Once it stung a little to be relegated to the "separated brethren" bin, though that was an upgrade from previous consignments. These days the group consists largely of Catholics themselves, "brethren" having been rendered gender-free and openly at odds with the church of their upbringing.
I was reading about a Protestant version of drawing lines -- fights among some Baptists who have a long tradition of casting one another out of the true-believer fold. Whereas the Catholics maintain a hierarchical structure that makes the modern corporation's lines of authority look tame, the Baptists run their affairs mostly on a grass roots level, though a power elite often exerts decisive control. The point is that the way churches are governed is no guarantee of outcomes or of shared authority.
The legitimacy for various practices of authority will be debated till kingdom comes I suspect, and will rest on Scripture and tradition. In that connection, it's fascinating and troubling to witness the drastically altered role of the Pope in practical terms. The rationale for the papacy is that it's a sign and symbol of unity. In a fractured world, that has a strong appeal. Not long ago, the pope functioned that way within a conception of Catholicism which placed the dissenters, Protestants and Orthodox, beyond the pale.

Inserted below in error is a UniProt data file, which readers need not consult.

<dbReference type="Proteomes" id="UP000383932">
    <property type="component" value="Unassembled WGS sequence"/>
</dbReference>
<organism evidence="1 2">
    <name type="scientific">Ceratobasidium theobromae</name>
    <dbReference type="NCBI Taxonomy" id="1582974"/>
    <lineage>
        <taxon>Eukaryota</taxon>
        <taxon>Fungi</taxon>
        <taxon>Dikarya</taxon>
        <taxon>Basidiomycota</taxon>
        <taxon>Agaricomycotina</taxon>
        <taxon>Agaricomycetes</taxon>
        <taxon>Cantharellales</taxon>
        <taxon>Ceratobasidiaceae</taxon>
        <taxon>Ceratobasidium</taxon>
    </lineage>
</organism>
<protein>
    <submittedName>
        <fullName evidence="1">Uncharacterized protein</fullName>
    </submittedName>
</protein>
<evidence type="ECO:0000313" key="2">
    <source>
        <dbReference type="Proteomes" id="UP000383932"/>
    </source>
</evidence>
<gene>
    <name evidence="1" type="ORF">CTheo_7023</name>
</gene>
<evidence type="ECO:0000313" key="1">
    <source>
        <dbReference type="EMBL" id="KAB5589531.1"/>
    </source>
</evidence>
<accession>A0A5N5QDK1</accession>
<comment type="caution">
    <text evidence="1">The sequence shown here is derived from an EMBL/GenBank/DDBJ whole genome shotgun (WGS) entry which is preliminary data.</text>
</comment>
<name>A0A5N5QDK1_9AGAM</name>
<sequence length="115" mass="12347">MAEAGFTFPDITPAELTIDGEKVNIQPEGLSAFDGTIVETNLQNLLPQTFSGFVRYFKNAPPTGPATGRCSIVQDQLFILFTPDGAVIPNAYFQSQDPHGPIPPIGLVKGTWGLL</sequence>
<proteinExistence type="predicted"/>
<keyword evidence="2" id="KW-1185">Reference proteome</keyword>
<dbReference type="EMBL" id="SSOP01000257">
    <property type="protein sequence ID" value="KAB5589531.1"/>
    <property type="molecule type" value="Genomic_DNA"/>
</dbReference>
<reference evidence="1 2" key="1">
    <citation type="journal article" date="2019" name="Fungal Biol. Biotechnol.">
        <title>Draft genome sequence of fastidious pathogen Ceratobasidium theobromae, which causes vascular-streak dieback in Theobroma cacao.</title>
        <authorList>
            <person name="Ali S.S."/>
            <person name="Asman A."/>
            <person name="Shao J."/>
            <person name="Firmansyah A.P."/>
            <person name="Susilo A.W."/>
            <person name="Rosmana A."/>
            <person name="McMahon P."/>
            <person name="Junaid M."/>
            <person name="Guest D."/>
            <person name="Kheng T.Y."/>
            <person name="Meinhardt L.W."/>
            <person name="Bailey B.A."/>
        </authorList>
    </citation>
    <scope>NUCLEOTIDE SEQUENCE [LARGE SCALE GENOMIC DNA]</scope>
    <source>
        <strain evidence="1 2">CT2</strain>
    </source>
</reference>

Those boundaries have become more blurry now as the pope's ability to unify has suffered serious decline. Increasingly, the pope is understood first as a source of disunity. The rebuttal is, of course, that the vicar of Christ on earth can do no other than proclaim the truth and that the burden of disunity belongs on those unable to accept it. Fair enough. In order for that to be a sufficient answer, however, it would be necessary to simplify and impugn the motives of a growing number of Catholics who feel alienated and to assign a degree of infallible authority to circumstances where it doesn't properly belong.